Paranoia – #AtoZChallenge

paranoia

Since I was diagnosed with MS, I’ve noticed that I’m always waiting for the other shoe to drop.

I question myself constantly:

  • Would anyone have tripped and fallen there? (That oldie-but-goodie!)
  • Could [insert every possible health condition here] be a new MS symptom?
  • Am I having a flare-up of an old symptom?
  • Is this symptom a sign that I am going to get sick in the next day or two?
  • Do I have an infection I don’t even know about yet?

Those paranoid questions lead to other questions, which fill my brain all the time.  Here are some of today’s:

  • Am I always going to be this tired?
  • Should I take the fatigue medication (usually a stimulant) and trade the fatigue for some really unwanted side effects?
  • Will I ever be able to work consistently without having to take so many days off?
  • Will I ever stop feeling guilty about calling in sick? It’s not like I’m doing anything but lying in bed, but will I always feel that I’m not living up to work expectations?
  • Will this disease progress?  If so, how quickly?
  • Are my cognitive skills declining due to brain lesions, or am I just getting old?
  • Is going out on Social Security Disability in my future? How do you even get it?
  • Am I going to need a walker?
  • Should I move to a one-story house?
  • Will Quinland get MS? (There is a possible genetic component.)

And so it goes. The real question is, why am I sitting here worrying about all this when there is so much good in my life? Am I a bad or ungrateful person? Couldn’t I put my brainpower to better use?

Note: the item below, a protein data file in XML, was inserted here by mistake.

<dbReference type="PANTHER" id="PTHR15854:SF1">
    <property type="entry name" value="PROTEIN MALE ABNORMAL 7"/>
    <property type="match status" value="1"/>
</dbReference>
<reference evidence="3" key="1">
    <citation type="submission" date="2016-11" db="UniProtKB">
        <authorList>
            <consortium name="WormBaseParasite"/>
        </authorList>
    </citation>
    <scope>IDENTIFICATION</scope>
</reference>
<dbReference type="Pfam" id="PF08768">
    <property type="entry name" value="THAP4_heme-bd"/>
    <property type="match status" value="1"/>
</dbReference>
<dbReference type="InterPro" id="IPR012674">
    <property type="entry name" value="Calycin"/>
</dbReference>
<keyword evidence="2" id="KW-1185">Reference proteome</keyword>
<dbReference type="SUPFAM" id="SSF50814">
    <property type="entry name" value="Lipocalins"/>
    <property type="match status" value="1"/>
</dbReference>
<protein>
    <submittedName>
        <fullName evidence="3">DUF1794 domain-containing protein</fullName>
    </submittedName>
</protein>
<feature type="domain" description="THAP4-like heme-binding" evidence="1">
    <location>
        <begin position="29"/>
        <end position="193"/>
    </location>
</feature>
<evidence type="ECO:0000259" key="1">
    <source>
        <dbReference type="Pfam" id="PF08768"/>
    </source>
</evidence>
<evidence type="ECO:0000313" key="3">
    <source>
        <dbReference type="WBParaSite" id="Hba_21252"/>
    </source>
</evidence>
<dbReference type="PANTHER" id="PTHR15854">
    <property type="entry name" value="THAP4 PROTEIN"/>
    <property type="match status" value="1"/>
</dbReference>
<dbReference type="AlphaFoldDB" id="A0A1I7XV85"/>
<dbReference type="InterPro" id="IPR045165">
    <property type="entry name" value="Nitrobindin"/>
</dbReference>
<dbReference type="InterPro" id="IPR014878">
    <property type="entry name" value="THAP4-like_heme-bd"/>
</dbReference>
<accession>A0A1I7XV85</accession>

Yes, I could definitely find better things to think about. But the darn questions about MS are so insidious because the causes and effects of the disease, the symptoms and the treatments, are all so uncertain.

It really makes you wonder.

paranoia” by Emily ClineCC BY

2016 – a year of answers

3 366 There are years that ask questions and years that answer. Zora Neale Hurston

There is a famous quote that seems appropriate today:

There are years that ask questions and years that answer.
— Zora Neale Hurston

For me, 2015 was a year that asked questions. I’ve been spending a lot of time wondering about the state of my health. Why have I been spending so much time in bed? Why have I missed or avoided so many social engagements (and not hosted many of my own)?  As a worried David asked me a month or so ago, was I getting sicker? Was I depressed? Or had I just given up on life?

Whatever the cause of my lethargy, are there ways to boost my energy level? If not – and if my energy is so limited – am I using it in the best possible way? Why have I spent so much time sleeping or reading instead of enjoying time with my family? (For that matter, why can I not seem to sleep without taking my phone – ie, my Kindle – to bed with me?)

At the most basic level, what kind of life do I really want to live? In what kind of environment do I want to live it? With whom do I want to share it? What could I accomplish, if I figured out how best to do it and really put my mind to it?

I’m trying to look at all my questions with curiosity, not reproach. (Just in case I am depressed, there’s no point in beating myself up for everything I have failed at over the last year!) But I want 2016 to be a year of answers, a year that shows me who I can be and what I can do.

I mean, it is the year of the big 5-0. The year my only child turns 18. The year I will run my first mile (in April) and my first 5K (in November). I might as well make it a year of exciting self-discovery as well!

3/366: “There are years that ask questions and years that answer.” ~ Zora Neale Hurston ~” by theunquietlibrarianCC BY